Sunday, September 28, 2008

Another anthrax accident was reported at Fort Detrick in 2002

A letter published in the Journal of Environmental and Occupational Medicine, April 2004 described two lab workers using standard procedures to grow and handle anthrax at USAMRIID. Despite this, medium leaked from a flask and spores were recovered from the nares of one of the workers. The potential for inhalation anthrax was considered serious, and the worker received an extra vaccine booster dose and both took cipro for a month.

There was also a case of cutaneous anthrax reported in a lab worker in Texas in 2002 (MMWR 2002;51:482). It appears Ivins' accident was by no means a unique event.


Anonymous said...

This cannot be.

All labs have accidents. All labs have employees who don't report the accidents.

But Detrick is special. Everyone is perfect and if they were not would broadcast their faults and mistakes to all. The Evil Ivins, by making a mistake at Detrick, and failing to report it, proves that he is guilty. Because the FBI says so.

Old Atlantic Lighthouse said...

April 5, 2002 culture flasks of B. anthracis placed in a rotating shaker incubator.

April 8, 2002 the culture flasks were removed.

So it took 3 days to grow. This rotating incubator had what sort of capacity? One liter?

The FBI lab records for Ivins put him in the lab at night Fri Sep 14 to Sunday Sep 16. So if he used the same incubator, he would get one run only. If that was one liter, then he had only one liter.

That would likely give under 1 gram if we go by the 2004 paper and assume 3 days in the incubator gives asymptotic convergence to the 14 day period in the paper.

For the first mailings, Ivins had at least 5 grams and likely 10 grams if we assume losses out of the envelopes. Thus using this incubator he couldn't produce that.

For the second set of runs in October he has a starting weekend. So he gets one run. If he does a second run after that during the week with Friday Oct 5, then he has to let it run 3 days in the lab. So coworkers would see it.

One run that second set of letters gives him just one gram and probably less, if we go by these assumptions.

The 3 day run on the first weekend doesn't give him any time to use a lyophilizer to dry the anthrax. So he runs out of time.

For the second set, he doesn't get his culture grown after 3 days until Sunday night and then if he lyophilizes overnight, lab workers will know it.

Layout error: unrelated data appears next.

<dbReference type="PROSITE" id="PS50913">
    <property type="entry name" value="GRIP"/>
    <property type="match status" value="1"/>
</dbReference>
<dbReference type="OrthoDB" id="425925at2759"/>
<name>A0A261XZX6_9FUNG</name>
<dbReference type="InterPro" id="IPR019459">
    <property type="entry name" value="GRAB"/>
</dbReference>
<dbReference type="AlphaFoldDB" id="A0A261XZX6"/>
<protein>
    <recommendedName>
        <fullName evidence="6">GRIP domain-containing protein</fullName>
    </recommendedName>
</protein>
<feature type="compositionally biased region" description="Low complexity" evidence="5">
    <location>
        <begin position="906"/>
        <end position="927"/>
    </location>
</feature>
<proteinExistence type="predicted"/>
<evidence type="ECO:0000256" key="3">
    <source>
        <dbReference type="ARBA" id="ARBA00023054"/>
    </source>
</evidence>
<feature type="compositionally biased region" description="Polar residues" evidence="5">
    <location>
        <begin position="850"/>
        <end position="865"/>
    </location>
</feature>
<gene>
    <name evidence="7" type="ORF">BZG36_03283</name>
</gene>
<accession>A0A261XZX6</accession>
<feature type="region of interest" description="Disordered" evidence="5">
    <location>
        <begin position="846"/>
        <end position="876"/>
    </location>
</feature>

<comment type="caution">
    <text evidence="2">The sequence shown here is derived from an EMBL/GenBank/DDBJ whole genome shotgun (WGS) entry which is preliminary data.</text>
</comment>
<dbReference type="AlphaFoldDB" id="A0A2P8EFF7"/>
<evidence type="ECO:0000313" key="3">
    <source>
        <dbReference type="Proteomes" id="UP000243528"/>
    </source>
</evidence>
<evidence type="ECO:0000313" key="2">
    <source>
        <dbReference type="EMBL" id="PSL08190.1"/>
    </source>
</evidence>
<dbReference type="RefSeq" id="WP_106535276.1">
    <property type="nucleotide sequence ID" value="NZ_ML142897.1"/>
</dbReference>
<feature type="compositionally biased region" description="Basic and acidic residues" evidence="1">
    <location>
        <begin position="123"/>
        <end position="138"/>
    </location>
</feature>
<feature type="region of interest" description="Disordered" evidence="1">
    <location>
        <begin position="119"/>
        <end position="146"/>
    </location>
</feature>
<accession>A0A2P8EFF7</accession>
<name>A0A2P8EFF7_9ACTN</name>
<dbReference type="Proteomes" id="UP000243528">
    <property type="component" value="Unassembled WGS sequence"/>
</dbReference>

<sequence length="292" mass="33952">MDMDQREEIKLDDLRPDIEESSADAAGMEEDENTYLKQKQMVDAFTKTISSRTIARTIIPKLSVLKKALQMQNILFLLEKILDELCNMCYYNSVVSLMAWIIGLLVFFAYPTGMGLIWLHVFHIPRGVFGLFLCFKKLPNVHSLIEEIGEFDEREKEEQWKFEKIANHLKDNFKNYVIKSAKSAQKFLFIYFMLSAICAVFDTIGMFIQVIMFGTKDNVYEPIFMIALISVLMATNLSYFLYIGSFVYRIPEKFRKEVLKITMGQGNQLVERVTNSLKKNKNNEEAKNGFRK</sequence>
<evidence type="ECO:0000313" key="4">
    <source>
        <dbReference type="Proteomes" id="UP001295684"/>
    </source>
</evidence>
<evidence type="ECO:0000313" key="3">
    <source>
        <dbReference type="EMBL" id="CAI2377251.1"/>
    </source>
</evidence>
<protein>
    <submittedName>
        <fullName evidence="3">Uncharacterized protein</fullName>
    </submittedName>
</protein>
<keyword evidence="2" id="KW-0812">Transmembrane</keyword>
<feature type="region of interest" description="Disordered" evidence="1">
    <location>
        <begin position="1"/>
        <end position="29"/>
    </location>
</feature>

The FBI didn't do a timeline of what he was doing each night in the lab and whether that could be undetected by coworkers. They just assumed night time in lab means undetected and he could produce all the anthrax needed and dry it.

Another point from this paper, is that if Ivins was exposed in the preparation process he would need the same course of antibiotics? When were his vaccinations in relation to the ones of the person in this case? Ivins had two exposures, one around Sep 18 and another around Oct 5 if the FBI theory is true.

Paper ref

Title : Production of Bacillus Spores as a Simulant for Biological Warfare Agents

Descriptive Note : Final rept. Sep 2002-Sep 2003


Personal Author(s) : Carey, Laurie F. ; St. Amant, Diane C. ; Guelta, Mark A.

PDF linking at this time.

Old Atlantic Lighthouse said...

That should have been 3 days from Fri Sep 14 2001 goes to the night of Monday Sep 17 2001. So he would have had to stop growing Sat Sep 15 2001 if he needed to lyophilize a day.

He still couldn't produce the 5 grams to 10 grams of the first envelope with a 1 day run using the rotating shaker incubator it seems is a good inference.

Even if we assumed the first run was poor quality and stopped early.

However, if the first run is stopped early, then when dried, we should get dried nutrient as well. So if for example he used dried powdered milk as the nutrient in solution, then the powder recovered should be over 1/2 dried powdered milk or something related to that after the processing. Surely that could be identified.

Old Atlantic Lighthouse said...

The centrifuge step its true might separate the nutrient from the anthrax. But then he gets very little anthrax. The separation also might not be complete. This could be checked to see what happens when one stops growth early.

So the procedure is take casein digest, CD, say and use that in solution to grow anthrax for one day, centrifuge a few times adding water, and then dry it and see if its pure anthrax spores or not.

In any case, the yield is not going to be 5 to 10 grams of usable powder for the envelopes. If it does separate in the centrifuge, then he had to have that much more to start with to get 5 to 10 grams for the 5 envelopes.

Note if he mailed 2 grams in an envelope it might leak since we are told the envelope had 50 micron holes and the anthrax is mostly about 1 to 5 microns.

How big were the holes in the inside paper wrap? Same 50 microns?

Old Atlantic Lighthouse said...

"October 1: American Media mail clerk Ernesto Blanco is hospitalized and diagnosed with pneumonia (in fact, he has inhaled anthrax)."

"October 4: Robert Stevens is publicly confirmed to have inhalational anthrax. It is the first known case of inhalational anthrax in the U.S. since 1976."

"October 5: Robert Stevens, 63, dies, the first fatality in the anthrax attacks."

These are from the Sep 18 mailings. So, as pointed out by others, the Sep 18 mailings had to include some higher quality anthrax.

If, however, Ivins was rushing the first batch and giving up quality to do it in one weekend, then he wouldn't have had the high quality anthrax to use to cause the inhalation anthrax in the Florida cases.

The alternative hypo for some letters having low quality in the Sep 18 letters is they got wet or humidity.

But the hypo that Ivins rushed the anthrax prep on the first weekend is undermined by a case of inhalation anthrax in Florida, actually 2 cases, one fatal.